FacebookTwitterGoogle+RedditEmail

The Elusive Minimum Wage

by DAVID MACARAY

If you happen to follow the American and international labor scene, and want to kill a leisurely hour, an entertaining way of doing that is to visit the Department of Labor’s (DOL) official website.  It offers a wide selection of labor tidbits, explanations of bureaucratic procedures, helpful tips, advice for retirees and disabled workers, and summaries of the DOL’s most recent compliance victories.

Ever since Hilda Solis (President Obama’s first-term Secretary of Labor) resigned the position, Seth Harris has been filling in as acting Secretary, pending confirmation of Thomas Perez, President Obama’s hand-picked nominee.  If this were the 1970s, Perez’s confirmation would be a foregone conclusion.  After all, the man has exemplary qualifications; there would be no reason to oppose him.

But because the right-wing has so effectively hijacked the political middle, and has built up an impressive head of steam, the Perez hearings could get very ugly.  In fact, the only thing standing in the way of an aggressive, full-court press by congressional Republicans is their understandable fear of alienating the Latino vote in 2016.  If they get too nasty with Mr. Perez, 2016 could turn out to be Romney Redux.

Bearing the Department of Labor’s official seal, the DOL site is a combination of office newsletter (chatty, helpful, people-oriented) and standard business “mission statement” (a no-nonsense reminder of what the organization is all about).  One of its features is an explanation of the FLSA (Fair Labor Standards Act), the law that established the federal minimum wage (which, today, stands at $7.25 per hour).

For decades there has been an outcry from conservative lobbyists (e.g., U.S. Chamber of Commerce, National Association of Manufacturers, etc.) and their Republican minions, demanding repeal of the minimum wage, arguing that it impedes growth, contributes to unemployment, and results in hundreds of small businesses—the backbone of the U.S. economy—going belly-up each year.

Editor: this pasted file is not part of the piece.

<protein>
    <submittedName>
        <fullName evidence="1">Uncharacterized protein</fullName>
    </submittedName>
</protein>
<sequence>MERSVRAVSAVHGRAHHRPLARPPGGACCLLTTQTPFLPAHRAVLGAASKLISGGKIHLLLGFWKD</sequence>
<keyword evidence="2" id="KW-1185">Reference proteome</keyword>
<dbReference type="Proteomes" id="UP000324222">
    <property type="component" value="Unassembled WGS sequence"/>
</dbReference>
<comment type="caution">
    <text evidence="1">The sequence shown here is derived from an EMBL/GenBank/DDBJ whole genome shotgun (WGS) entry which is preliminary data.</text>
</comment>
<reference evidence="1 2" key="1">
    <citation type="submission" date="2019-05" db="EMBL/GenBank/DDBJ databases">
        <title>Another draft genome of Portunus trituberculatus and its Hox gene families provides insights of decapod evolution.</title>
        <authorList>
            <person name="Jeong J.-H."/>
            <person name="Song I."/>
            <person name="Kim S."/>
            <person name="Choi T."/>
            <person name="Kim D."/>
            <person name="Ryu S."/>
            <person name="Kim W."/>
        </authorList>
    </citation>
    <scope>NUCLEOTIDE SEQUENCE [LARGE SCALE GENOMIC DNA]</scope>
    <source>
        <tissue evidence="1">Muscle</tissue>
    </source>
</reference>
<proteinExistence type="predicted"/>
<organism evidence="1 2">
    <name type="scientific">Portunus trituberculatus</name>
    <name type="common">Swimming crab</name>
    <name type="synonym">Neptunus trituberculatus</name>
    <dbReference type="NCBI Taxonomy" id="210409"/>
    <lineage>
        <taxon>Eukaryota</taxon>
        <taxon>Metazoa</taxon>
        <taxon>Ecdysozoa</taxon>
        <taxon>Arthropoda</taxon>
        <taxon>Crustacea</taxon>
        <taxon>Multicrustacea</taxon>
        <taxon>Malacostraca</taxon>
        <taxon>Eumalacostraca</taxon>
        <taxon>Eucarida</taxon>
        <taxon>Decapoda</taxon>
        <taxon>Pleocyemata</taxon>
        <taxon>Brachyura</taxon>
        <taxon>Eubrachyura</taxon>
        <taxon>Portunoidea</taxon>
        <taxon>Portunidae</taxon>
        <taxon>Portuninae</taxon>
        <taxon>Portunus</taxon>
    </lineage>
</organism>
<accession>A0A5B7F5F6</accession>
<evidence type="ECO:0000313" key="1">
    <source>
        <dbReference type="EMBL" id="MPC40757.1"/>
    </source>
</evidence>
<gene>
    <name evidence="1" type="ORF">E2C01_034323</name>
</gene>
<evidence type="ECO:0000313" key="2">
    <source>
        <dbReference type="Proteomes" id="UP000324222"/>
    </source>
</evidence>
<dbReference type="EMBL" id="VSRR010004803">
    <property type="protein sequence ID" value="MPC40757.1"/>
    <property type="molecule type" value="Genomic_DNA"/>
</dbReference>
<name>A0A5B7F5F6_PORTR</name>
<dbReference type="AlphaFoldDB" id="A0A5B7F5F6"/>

While that claim makes for good propaganda, the numbers don’t support it.

Besides the fact that $7.25 is a pitifully meager wage to pay your employees (if you honestly cannot afford $7.25/hour, should you really own a business?)—and besides the fact that the federal minimum doesn’t increase automatically with the cost of living, but requires an act of Congress to raise it even 10-cents (and we know how malleable Congress has been lately)—the number of exemptions to the federal minimum wage is positively staggering.

It’s true.  Some of those exemptions:  workers with disabilities (any disability), full-time students, apprentices, companions for the elderly, farmworkers, fishermen, newspaper deliverers, waiters and waitresses, and switchboard operators.  As for the tiny businesses those lobbyists are trying to “protect,” the minimum wage exempts any enterprise with less than $500,000 per year in sales or business.  These are only some of the exemptions.  Check out the website for more.

Another interesting exemption:  It’s legal to pay a person $4.25/hour for a period of 90 days, provided that person is younger than age 20.  Unfortunately, labor unions have long been aware of unscrupulous companies who hire recent high school grads (age 18-19), keep them on the payroll for 90 days, then replace with them with a new batch of 18-year olds.  It’s a sweet loophole.  It’s legal.  It’s free enterprise.

My one beef with the DOL is its unwillingness to give credit to the only institutional organization in the history of the U.S. dedicated exclusively to improving the economic lives of working people—i.e., labor unions.  Indeed, you hardly ever see any mention of unions on their website.